Services for Mr. Manzke were held yesterday.

For 30 years, Mr. Manzke, who lived in Carney, taught auto mechanics, shop and driver's education at the Sparrows Point and Dundalk high schools. He taught at Dulaney High School for the last 20 years of his career.

While he was a teacher, he sold cars for 20 years at Kelly Pontiac on Belair Road in Baltimore.

A graduate of Kenwood High School, Mr. Manzke earned his bachelor's and master's degrees in education from the University of Maryland.

During World War II, Mr. Manzke served in the Army in the European Theater with the rank of sergeant. After Germany surrendered, his back was broken in three places when an ammunition crate fell on him. He subsequently spent six months in a Veterans Administration hospital.

Mr. Manzke owned 12 antique cars, ranging from a 1929 Chrysler to a 1967 Oldsmobile convertible.

He belonged to the Boumi Temple and was president of its

Antique Car Club and the Mount Nebo Lodge of the Masons.

He also was technical chairman of the Chesapeake Region Antique Automobile Club of America and a lifetime member of the Disabled American Veterans. He played the double bass in a string band called the Tall Cedars.

Mr. Manzke attended church at Faith and St. Mark's United Church of Christ on Hazelwood Avenue and was a member of the church council.

He was married to the former A. LeVerne Myers for 43 years. He died one day before their anniversary. He is also survived by a son, G. William Manzke Jr. of Quakertown, Pa.; a daughter, Jennifer L. Parker of Ellicott City; and two grandchildren.

The family suggested donations to the American Heart Association, 415 N. Charles St., Baltimore, Md. 21201.

John C. Sutor

Sales manager

John C. Sutor, sales manager for the Ormco Corp. in Maryland, Washington and Northern Virginia, died Saturday of cancer at his home in Annapolis.

A memorial service for Mr. Sutor, 33, will be conducted at 1 p.m. tomorrow.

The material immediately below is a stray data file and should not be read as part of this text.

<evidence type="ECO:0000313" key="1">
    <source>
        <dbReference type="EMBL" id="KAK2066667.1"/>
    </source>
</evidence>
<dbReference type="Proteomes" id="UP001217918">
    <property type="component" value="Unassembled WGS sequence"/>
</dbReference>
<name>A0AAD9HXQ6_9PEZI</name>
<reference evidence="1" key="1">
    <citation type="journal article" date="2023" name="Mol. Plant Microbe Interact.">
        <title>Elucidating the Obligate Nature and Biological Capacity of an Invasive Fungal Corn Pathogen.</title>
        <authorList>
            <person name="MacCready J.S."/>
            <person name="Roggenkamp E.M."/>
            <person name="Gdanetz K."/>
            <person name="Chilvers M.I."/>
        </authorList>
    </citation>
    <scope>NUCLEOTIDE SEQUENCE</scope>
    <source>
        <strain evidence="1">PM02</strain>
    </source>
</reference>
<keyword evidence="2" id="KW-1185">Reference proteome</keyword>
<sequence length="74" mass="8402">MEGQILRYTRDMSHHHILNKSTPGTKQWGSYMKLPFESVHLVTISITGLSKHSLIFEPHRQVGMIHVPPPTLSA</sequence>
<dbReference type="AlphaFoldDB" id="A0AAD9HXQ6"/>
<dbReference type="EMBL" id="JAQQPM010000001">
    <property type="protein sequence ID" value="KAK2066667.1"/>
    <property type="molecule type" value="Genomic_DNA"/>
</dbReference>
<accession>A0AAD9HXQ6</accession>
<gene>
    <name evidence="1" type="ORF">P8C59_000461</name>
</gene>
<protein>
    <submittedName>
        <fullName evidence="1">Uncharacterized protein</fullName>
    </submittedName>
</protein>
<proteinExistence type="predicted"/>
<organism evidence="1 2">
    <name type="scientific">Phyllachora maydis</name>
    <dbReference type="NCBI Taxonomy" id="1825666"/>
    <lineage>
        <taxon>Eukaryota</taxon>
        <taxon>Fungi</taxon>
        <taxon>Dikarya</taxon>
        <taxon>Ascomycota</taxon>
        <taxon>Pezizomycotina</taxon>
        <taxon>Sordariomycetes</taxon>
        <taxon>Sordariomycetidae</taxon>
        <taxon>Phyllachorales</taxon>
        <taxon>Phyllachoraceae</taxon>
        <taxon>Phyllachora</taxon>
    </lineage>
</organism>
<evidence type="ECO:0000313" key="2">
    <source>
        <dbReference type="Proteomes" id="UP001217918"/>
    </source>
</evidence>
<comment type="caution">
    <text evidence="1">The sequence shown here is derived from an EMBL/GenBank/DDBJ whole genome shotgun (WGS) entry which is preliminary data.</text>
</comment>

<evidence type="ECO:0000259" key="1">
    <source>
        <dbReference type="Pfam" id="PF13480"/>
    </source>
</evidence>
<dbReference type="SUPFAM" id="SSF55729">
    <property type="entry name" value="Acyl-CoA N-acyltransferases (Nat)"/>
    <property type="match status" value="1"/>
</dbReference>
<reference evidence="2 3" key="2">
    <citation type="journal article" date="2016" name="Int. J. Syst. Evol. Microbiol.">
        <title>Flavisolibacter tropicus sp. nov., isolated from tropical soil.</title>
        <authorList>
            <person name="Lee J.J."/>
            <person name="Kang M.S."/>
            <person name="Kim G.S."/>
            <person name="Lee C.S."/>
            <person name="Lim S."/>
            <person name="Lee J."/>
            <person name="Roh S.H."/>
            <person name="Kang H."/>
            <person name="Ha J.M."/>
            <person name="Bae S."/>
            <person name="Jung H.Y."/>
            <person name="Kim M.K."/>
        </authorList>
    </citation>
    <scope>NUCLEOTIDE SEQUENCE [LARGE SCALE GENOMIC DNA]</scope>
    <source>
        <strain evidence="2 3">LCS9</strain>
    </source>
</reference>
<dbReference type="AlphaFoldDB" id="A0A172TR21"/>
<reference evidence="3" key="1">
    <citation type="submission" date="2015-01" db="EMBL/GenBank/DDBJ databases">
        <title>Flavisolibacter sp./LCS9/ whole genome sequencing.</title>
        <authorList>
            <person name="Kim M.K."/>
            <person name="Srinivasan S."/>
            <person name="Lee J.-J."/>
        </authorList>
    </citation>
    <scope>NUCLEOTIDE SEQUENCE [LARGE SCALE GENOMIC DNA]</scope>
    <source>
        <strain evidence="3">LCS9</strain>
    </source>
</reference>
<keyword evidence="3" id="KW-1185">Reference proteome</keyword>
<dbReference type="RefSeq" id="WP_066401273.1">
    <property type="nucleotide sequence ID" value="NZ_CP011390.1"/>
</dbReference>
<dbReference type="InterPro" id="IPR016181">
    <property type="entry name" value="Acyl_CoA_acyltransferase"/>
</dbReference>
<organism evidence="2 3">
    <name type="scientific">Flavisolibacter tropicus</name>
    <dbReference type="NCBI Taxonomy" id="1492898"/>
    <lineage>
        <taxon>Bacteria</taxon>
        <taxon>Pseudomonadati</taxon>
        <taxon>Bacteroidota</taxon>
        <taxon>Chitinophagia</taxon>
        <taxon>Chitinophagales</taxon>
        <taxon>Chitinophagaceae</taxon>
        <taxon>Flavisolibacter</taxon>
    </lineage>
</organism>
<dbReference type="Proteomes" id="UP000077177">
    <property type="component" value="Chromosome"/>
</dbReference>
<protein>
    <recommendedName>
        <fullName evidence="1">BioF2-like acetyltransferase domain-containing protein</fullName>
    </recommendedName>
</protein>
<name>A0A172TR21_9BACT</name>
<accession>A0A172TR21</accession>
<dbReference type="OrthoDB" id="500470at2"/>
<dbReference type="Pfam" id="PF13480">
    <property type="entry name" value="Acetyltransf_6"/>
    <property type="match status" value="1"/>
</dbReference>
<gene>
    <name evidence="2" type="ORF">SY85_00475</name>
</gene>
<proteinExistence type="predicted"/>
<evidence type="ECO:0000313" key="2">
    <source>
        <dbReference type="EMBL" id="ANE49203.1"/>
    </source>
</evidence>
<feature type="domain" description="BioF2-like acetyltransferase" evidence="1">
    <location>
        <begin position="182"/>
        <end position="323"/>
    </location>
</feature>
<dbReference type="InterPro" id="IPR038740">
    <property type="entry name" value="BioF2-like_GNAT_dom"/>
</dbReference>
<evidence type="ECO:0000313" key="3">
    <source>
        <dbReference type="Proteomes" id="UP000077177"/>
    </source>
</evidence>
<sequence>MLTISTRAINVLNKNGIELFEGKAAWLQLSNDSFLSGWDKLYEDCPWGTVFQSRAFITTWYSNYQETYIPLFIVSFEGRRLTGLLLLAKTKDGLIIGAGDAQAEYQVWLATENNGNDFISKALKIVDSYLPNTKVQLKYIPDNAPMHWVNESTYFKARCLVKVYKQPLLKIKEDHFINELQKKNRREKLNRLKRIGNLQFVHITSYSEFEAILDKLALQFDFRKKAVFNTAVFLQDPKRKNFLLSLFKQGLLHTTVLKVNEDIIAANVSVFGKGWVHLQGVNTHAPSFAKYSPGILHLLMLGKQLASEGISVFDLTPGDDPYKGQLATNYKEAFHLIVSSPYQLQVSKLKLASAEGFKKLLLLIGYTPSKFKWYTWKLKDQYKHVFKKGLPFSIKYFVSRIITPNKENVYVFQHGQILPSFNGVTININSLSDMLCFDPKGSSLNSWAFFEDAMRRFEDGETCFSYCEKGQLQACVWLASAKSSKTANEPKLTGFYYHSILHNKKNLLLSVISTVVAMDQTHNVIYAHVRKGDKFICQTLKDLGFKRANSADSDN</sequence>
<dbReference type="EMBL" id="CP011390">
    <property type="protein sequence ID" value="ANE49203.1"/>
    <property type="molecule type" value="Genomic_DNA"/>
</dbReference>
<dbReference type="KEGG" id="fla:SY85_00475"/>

Mr. Sutor moved to Annapolis in 1986 when he took the sales post with the orthodontic materials company. Earlier, he was a salesman in the Philadelphia area.

Born and reared in the Philadelphia area, he was a 1977 graduate of the Germantown Academy and a 1981 graduate of Gettysburg College.

In college, he was a member of the rifle and soccer teams and of the Phi Gamma Delta fraternity.

He is survived by his wife, the former Honora "Norie" Wohlgemuth; a son, John Cassin Sutor Jr. of Annapolis; his parents, Margaret and Frederick William Sutor III of Flourtown, Pa.; a brother, Frederick William Sutor IV of North Hills, Pa.; and a grandmother, Margaret Johnson of Flourtown.

The family suggested memorial contributions to the Johns Hopkins Hospital Oncology Center.

David M. Barnett

Mechanic, union leader

David Marland Barnett, a retired mechanic and union leader known for many years as the unofficial "Mayor of Turners Station," died Friday at Church Hospital, where he was admitted in August with pneumonia. He was 86.

Services are planned for noon tomorrow at St. Matthews United Methodist Church, Avon Beach Road and Main Street in Turners Station.

Born in Clover, S.C., he attended public schools there before moving to Baltimore in 1928. He was married in 1934 to the former Sadie Partlow. In 1938, he entered the merchant marine and served for several years.

Trained as an auto mechanic, Mr. Barnett worked at the Edgewood Arsenal, and in 1948 he went to work for the National Gypsum Co. in Canton, where he was president of the Oil, Chemical and Atomic Workers International Union local for 15 years. He retired in 1971 after 23 years of service.

Mr. Barnett was an usher at St. Matthews United Methodist Church for 37 years. He was a past president of the Turners Station Development Corp. and the Turners Station Recreation Council. He was active in the Dundalk, Sparrows Point chapter of the NAACP.

A familiar figure for more than 30 years on the streets of Turners Station, Mr. Barnett was known to the community's young people as "Officer Dip," and "Deputy Dog," according to his daughter, Deanna Fleming.

"The kids used to call him that because he was always patrolling the streets, trying to get kids off the corner and giving them words of encouragement," she said. He worked closely with police and urged children to complete their education and go to church.

"They always respected him because . . . he kept a lot of them from going in the wrong direction," Ms. Fleming said.

Mr. Barnett also volunteered his skills as an auto mechanic to many Turners Station residents and kept their cars running.

In addition to his wife, Mr. Barnett is survived by eight children: Norman Scott of Baltimore, Wilma Gibson of Pumphrey, Mildred Neblett of Turners Station, Earl Barnett of Baltimore, Sylvester Barnett of Randallstown, Deanna Fleming of Decatur, Ga., Lendell Hall of Baltimore and Sharon Barnett of Turners Station.

Also surviving him are a brother, Ray Barnett of Clover; three sisters, Zolene Shoats of Gastonia, N.C., Wilma Armstrong of East Palo Alto, Calif., and Bessie Mason, of Greensboro N.C.; also 24 grandchildren; 32 great-grandchildren; and four great-great-grandchildren.

Mr. Barnett was an uncle of former world-ranked heavyweight boxer Larry Middleton.